‘To create a quantum leap in value, companies need to direct all their talent to explore the market. The key to this process is to open up the entire organisation to seek growth opportunities. Most firms sit on a gold mine of talented and capable people, yet few tap into them in developing strategy. By bringing together a diverse team of employees from across functions, levels and geographies, an organisation can foster new ways of thinking and a wider business perspective
,’ says Riker.

Now the only efficient way you can direct all an organisation’s talents to any task such as exploring the market for opportunities, is by implementing a corporate culture, internal processes and an infrastructure compatible with knowledge-sharing. Collaborators will actively participate only if:

· They feel safe in spending time on such task (instead of focusing only on their job description). In fact, they should be encouraged by their line manager.

· They are formally recognized and rewarded when producing good ideas.

· They have access to tools facilitating collaboration and sharing of experience/knowledge (this enables cross-functional team efforts and helps to prevent duplication of efforts).

Strategy formulation must consider both a company’s traditional market, and all alternative markets. Until you expand your definition of your market you will not be able to expand the possibilities of your offer.”[…]

‘Through a qualitative process of market exploration, companies can begin to look at their industry and business through a new set of lenses. They learn about their customers’ dreams and hates, their aspirations and irritations. This rich image of the wider market translates into breakthrough ideas for new market space,’ he says.

Re-inventing the wheel.

‘It requires immense leadership and courage to abandon the ritual comfort of traditional strategy development and embark on this process,’ says Riker. ‘But given the unrelenting pressure of competition, the need to introduce unconventional thinking will become imperative for all firms seeking to create successful growth strategies.

In developing an innovative strategy, it is worth looking externally and reviewing competitors’ ideas. Each year, millions of pounds are wasted on research into technologies that has already been disclosed.

There is a multitude of intellectual property being generated internationally, according to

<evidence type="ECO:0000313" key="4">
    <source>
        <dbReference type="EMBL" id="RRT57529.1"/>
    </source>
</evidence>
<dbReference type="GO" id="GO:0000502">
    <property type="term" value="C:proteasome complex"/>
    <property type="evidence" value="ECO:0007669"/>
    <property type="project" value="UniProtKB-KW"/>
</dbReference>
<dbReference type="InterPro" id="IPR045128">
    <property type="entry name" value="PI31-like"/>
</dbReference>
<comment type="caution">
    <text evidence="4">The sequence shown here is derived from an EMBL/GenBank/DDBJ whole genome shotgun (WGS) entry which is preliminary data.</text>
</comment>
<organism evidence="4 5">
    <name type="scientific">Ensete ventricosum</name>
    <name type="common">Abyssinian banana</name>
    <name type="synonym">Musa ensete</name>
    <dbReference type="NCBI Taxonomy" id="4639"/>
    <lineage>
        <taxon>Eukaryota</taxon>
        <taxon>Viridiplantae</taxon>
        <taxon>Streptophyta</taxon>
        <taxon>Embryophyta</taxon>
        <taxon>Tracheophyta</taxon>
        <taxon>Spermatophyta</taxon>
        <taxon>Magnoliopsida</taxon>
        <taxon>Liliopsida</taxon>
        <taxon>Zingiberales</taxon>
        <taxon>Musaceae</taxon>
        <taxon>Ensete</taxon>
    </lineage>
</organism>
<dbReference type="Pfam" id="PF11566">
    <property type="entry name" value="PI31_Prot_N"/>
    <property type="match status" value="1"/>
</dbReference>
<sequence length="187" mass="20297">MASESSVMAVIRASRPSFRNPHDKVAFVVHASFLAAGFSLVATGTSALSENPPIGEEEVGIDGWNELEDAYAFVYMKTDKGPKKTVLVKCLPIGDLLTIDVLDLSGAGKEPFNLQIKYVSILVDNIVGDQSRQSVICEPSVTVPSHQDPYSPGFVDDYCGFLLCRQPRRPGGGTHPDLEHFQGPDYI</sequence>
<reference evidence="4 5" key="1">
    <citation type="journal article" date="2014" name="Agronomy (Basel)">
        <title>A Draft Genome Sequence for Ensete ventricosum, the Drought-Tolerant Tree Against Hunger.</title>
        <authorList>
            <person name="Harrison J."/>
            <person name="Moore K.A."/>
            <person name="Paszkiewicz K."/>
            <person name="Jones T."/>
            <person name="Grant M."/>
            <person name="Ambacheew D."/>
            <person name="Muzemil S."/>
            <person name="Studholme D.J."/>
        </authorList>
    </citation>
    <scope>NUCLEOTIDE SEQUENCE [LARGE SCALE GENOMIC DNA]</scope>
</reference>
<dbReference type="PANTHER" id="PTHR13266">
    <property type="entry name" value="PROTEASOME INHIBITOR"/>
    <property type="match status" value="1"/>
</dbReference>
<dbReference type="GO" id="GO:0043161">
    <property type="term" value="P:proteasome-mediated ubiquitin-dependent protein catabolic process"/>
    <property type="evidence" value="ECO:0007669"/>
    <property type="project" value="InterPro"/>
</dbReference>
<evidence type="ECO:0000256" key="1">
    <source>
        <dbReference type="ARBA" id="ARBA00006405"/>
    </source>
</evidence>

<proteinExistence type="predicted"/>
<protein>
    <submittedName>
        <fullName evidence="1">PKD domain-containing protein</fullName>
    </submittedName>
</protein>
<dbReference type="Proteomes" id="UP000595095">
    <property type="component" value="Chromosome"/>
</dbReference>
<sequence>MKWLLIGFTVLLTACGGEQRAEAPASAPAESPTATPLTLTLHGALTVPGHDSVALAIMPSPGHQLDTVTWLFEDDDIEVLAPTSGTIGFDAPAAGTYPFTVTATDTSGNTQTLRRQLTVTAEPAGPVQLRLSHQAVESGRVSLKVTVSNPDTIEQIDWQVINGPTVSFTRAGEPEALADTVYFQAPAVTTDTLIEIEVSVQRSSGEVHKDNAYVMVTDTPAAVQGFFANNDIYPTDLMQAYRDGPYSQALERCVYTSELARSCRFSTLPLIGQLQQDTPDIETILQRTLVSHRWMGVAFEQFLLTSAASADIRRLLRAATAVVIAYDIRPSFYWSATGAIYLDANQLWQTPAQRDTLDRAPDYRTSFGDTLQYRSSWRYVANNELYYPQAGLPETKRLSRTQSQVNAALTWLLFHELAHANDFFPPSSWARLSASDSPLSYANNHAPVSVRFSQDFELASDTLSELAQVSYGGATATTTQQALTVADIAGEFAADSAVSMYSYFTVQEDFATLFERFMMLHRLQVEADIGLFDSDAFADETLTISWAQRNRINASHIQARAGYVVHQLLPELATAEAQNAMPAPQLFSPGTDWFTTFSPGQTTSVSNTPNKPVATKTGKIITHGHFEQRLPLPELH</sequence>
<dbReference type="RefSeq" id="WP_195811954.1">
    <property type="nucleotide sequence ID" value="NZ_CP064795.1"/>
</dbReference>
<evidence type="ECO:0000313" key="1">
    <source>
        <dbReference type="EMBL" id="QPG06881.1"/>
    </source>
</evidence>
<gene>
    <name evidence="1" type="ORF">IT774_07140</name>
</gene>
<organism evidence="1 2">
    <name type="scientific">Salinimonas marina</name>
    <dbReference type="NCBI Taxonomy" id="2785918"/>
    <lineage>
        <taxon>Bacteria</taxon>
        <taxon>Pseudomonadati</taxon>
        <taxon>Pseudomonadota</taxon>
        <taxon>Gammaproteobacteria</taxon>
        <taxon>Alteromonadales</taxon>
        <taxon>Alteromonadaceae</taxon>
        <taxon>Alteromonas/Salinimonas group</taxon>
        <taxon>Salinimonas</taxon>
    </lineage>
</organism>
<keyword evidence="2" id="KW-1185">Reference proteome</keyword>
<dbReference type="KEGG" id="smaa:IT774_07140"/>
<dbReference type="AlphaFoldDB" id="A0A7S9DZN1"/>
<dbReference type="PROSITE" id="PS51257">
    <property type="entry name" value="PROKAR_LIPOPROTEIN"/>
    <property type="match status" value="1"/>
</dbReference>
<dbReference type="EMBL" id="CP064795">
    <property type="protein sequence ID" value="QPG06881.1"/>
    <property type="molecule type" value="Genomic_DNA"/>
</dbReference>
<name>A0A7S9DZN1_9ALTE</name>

technology broker John Allies, most of which is never used and most of which is relatively easy to gain access to, provided you know where to look and who to talk to. ‘If you are looking for a solution, why pour money into research when someone might already have cracked the problem?’ he asks.

Yes, yes and yes! Even more so when that “someone” is likely to be a colleague of yours somewhere in your organization!

It is really amazing how much all these arguments that sound so common sense are still not considered in most organizations. For the right individual(s) with the right knowledge to be involved at the right time for a particular issue/project/idea, what is first required is an organizational culture encouraging knowledge sharing. It is not a problem of technology since collaboration tools exist in the many now, and some are even virtually free.

In fact, even without specific knowledge-sharing tools, it is still possible (but time-consuming) to find a colleague with appropriate knowledge using “standard” tools such as organizational charts, corporate intranets and address books, and projects documentation. However, too often you don’t even bother searching. Why? Because you work in an organization where it is not natural to ask for such ad-hoc cross-hierarchical/cross-departmental/cross-border assistance. Even if you find someone willing to transfer his/her knowledge, he/she will probably feel the need to request management permission to invest time on your request. This would then immediately formalize and complicate a process that should really remain casual, flexible and simple: sharing knowledge and experience.

Peter-Anthony Glick